At one of those meetings, I remember well when Hertzberg accosted Jewish activists they were “dishonest to their roots as Jews”, and insisted that everyone who saw himself as a Jewish activist must take a year or two to delve into Jewish sources – “to learn how to open a Jewish text”.

And when someone asked Hertzberg who would pay for it. And he chimed in that “I will do so”. And countless young Jews would ask him for help to pay for advanced Jewish studies, and, indeed, that is how I became the “Arthur Hertzberg Scholar” when he covered all my expenses to study at Pardes, in its first year of operation in 1972.

At that last visit with Hertzberg in his home, at a time when he knew that his days were numbered, he gave a blessing to a new initiative in Jerusalem – to launch an Arthur Hertzberg study room at the Beit Agron International Press Center in Jerusalem, where his books and writings will become available to a new generation of students and reporters who are barely acquainted with Jewish and Zionist history.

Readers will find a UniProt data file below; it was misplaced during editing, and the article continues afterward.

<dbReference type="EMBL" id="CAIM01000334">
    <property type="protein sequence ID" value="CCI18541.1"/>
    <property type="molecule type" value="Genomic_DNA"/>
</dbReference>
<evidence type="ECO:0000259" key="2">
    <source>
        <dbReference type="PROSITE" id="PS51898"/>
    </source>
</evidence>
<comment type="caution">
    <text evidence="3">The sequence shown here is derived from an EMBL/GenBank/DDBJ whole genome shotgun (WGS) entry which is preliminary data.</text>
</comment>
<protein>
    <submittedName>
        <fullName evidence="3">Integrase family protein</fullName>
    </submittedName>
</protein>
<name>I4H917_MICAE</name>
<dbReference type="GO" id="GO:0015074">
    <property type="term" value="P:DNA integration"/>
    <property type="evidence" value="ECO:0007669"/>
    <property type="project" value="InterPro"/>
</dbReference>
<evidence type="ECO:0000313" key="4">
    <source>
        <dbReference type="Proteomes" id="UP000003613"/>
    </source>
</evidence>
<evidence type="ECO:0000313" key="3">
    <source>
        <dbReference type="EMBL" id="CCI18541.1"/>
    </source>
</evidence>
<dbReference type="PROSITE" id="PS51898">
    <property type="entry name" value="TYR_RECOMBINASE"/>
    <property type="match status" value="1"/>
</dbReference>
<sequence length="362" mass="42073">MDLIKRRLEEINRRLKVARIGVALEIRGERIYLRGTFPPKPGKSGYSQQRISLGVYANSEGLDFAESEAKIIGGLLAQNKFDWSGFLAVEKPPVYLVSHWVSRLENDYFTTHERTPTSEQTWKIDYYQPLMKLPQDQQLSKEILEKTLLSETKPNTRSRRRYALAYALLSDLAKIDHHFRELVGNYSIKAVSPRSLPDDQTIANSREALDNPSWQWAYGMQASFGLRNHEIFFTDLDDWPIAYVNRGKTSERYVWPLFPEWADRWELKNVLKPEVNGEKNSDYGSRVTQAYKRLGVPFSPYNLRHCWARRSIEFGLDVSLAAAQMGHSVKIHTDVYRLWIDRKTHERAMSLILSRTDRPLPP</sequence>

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David Bedein is an MSW community organizer and an investigative journalist.   In 1987, Bedein established the Israel Resource News Agency at Beit Agron to accompany foreign journalists in their coverage of Israel, to balance the media lobbies established by the PLO and their allies.   Mr. Bedein has reported for news outlets such as CNN Radio, Makor Rishon, Philadelphia Inquirer, Los Angeles Times, BBC and The Jerusalem Post, For four years, Mr. Bedein acted as the Middle East correspondent for The Philadelphia Bulletin, writing 1,062 articles until the newspaper ceased operation in 2010. Bedein has covered breaking Middle East negotiations in Oslo, Ottawa, Shepherdstown, The Wye Plantation, Annapolis, Geneva, Nicosia, Washington, D.C., London, Bonn, and Vienna. Bedein has overseen investigative studies of the Palestinian Authority, the Expulsion Process from Gush Katif and Samaria, The Peres Center for Peace, Peace Now, The International Center for Economic Cooperation of Yossi Beilin, the ISM, Adalah, and the New Israel Fund.   Since 2005, Bedein has also served as Director of the Center for Near East Policy Research.   A focus of the center's investigations is The United Nations Relief and Works Agency for Palestine Refugees in the Near East (UNRWA). In that context, Bedein authored Roadblock to Peace: How the UN Perpetuates the Arab-Israeli Conflict - UNRWA Policies Reconsidered, which caps Bedein's 28 years of investigations of UNRWA. The Center for Near East Policy Research has been instrumental in reaching elected officials, decision makers and journalists, commissioning studies, reports, news stories and films. In 2009, the center began decided to produce short movies, in addition to monographs, to film every aspect of UNRWA education in a clear and cogent fashion.   The center has so far produced seven short documentary pieces n UNRWA which have received international acclaim and recognition, showing how which UNRWA promotes anti-Semitism and incitement to violence in their education'   In sum, Bedein has pioneered The UNRWA Reform Initiative, a strategy which calls for donor nations to insist on reasonable reforms of UNRWA. Bedein and his team of experts provide timely briefings to members to legislative bodies world wide, bringing the results of his investigations to donor nations, while demanding reforms based on transparency, refugee resettlement and the demand that terrorists be removed from the UNRWA schools and UNRWA payroll.   Bedein's work can be found at: www.IsraelBehindTheNews.com and www.cfnepr.com. A new site,unrwa-monitor.com, will be launched very soon.